NASA sees Cyclone Tim develop in the Coral Sea
System 96P has been moving through the Coral Sea near northeastern Australia over the last couple of days, and today, March 14, NASA's Aqua satellite captured the storm as it matured into Tropical Storm Tim.
The Moderate Resolution Imaging Spectroradiometer (MODIS) instrument aboard NASA's Aqua satellite captured a visible image of Tropical Cyclone Tim in the Coral Sea on March 13, 2013 at 04:05 UTC (12:05 a.m. EDT). The MODIS image showed a large band of thunderstorms wrapping into the center of circulation from the south and east. Cyclone Tim's northeastern quadrant was brushing Papua New Guinea, and the western quadrant was brushing Queensland Australia's east coast. The MODIS image was created by the MODIS Rapid Response Team at NASA's Goddard Space Flight Center in Greenbelt, Md.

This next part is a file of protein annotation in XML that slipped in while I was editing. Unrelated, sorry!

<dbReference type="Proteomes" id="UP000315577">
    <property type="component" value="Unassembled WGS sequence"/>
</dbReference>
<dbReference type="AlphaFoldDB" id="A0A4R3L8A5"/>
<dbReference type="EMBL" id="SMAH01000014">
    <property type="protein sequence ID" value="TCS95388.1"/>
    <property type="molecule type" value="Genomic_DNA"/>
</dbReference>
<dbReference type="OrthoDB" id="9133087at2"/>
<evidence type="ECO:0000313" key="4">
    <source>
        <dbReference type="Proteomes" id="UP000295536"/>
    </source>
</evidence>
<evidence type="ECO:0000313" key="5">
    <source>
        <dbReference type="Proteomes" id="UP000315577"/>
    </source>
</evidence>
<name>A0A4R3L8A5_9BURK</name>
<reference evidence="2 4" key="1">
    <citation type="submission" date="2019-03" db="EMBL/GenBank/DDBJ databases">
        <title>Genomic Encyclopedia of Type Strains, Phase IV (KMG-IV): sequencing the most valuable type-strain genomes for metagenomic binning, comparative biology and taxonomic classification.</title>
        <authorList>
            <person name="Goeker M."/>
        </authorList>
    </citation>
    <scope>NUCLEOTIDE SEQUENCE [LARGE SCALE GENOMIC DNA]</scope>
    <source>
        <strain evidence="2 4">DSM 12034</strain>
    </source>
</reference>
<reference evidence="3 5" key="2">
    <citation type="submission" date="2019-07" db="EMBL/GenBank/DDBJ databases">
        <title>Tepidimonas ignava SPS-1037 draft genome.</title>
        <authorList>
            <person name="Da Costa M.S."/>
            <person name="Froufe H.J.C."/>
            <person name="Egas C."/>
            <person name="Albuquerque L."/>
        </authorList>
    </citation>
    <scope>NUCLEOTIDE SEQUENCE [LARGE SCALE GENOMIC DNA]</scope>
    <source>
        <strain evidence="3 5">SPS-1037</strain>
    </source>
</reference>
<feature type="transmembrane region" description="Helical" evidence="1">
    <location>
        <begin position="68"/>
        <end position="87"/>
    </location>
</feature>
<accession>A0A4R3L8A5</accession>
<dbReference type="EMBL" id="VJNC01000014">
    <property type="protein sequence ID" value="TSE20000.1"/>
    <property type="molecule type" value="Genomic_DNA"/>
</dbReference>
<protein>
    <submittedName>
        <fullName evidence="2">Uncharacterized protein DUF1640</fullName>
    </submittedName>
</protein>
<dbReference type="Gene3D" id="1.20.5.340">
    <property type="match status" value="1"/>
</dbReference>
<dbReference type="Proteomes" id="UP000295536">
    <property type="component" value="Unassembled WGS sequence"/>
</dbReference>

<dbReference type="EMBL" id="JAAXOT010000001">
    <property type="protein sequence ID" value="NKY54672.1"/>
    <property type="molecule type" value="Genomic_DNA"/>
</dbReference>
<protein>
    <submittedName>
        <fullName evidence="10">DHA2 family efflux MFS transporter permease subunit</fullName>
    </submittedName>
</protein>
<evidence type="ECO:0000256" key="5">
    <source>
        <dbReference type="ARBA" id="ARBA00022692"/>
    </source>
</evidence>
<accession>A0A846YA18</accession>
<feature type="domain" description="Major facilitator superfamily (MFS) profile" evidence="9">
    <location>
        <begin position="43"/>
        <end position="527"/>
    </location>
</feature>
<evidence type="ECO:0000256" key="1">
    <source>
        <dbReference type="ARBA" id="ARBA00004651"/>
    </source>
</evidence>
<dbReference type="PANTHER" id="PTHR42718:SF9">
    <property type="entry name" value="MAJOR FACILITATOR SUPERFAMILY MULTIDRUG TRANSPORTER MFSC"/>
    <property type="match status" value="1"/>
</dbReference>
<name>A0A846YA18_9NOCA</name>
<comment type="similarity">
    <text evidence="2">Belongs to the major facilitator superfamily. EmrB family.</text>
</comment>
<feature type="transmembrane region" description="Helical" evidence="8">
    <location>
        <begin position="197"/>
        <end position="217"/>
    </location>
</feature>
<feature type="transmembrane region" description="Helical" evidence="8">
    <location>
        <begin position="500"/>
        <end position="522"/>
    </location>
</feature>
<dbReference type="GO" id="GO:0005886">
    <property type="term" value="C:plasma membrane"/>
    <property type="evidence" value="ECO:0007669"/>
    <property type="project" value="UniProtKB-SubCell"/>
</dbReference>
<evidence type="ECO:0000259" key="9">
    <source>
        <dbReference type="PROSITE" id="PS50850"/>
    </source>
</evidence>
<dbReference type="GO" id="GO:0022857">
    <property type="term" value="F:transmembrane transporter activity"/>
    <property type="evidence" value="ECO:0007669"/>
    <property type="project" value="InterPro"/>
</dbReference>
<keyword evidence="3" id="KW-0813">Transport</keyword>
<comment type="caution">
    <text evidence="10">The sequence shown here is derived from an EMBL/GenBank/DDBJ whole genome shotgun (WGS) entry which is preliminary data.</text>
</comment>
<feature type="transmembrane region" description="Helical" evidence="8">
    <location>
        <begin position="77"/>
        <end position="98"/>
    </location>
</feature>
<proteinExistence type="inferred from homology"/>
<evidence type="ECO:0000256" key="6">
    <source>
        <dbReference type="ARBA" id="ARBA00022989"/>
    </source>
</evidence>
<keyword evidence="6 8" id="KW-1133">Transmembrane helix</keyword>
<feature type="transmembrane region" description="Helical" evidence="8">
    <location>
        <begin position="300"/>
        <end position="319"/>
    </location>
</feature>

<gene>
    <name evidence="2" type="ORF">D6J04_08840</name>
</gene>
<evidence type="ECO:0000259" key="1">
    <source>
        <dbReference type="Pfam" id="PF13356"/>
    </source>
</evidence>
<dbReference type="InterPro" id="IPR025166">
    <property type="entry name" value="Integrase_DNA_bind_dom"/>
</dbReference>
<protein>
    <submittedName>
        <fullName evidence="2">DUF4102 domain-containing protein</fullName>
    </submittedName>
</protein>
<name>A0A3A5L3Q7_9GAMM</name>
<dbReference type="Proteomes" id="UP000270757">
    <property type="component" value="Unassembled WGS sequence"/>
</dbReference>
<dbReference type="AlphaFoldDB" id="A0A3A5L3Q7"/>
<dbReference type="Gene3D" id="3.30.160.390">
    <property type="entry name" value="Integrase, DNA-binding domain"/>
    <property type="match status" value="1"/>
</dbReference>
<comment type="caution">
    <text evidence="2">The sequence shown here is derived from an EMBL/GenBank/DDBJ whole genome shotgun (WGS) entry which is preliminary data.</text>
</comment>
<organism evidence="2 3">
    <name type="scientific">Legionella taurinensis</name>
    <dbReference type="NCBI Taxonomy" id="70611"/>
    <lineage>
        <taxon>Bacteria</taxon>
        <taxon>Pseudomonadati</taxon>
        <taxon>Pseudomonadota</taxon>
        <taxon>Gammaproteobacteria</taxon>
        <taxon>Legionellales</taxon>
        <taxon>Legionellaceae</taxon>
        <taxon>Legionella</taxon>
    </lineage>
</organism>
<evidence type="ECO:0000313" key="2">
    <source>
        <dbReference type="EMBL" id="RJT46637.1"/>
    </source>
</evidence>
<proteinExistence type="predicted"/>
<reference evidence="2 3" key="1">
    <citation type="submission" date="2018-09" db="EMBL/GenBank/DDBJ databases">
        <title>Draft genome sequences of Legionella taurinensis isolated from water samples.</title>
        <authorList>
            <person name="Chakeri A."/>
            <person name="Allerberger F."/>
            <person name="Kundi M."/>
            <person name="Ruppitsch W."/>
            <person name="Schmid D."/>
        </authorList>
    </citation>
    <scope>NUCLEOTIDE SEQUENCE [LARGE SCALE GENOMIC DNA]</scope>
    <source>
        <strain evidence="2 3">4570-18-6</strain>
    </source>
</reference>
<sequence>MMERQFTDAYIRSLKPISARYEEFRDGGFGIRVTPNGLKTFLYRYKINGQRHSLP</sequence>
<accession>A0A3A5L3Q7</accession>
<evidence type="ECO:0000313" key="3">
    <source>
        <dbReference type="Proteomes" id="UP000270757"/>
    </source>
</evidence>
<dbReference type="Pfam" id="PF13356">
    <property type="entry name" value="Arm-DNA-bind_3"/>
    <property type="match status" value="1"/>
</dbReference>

The Joint Typhoon Warning Center noted that animated infrared satellite imagery indicated that the low-level center is consolidating and Tim is showing improved deep convective banding of thunderstorms. An eye was spotted using microwave imagery.
On March 14 at 0900 UTC (5 a.m. EDT), Tim was located 15.2 south latitude and 150.3 east longitude, just 80 nautical miles north of Willis Island, Australia (which is located east of the mainland, Queensland). Maximum sustained winds are near 50 knots (57.5 mph/92.6 kph), and Tim is expected to intensify over the next couple of days before weakening.
Willis Island surface observations from early on March 14 showed peak sustained winds of 37 knots (42.5 mph/68.5 kph) gusting to 45 knots (51.7 mph/83.3 kph).
Tim is expected to move southeast, and pass east of Willis Island, then turn toward the west like a boomerang and head toward Queensland.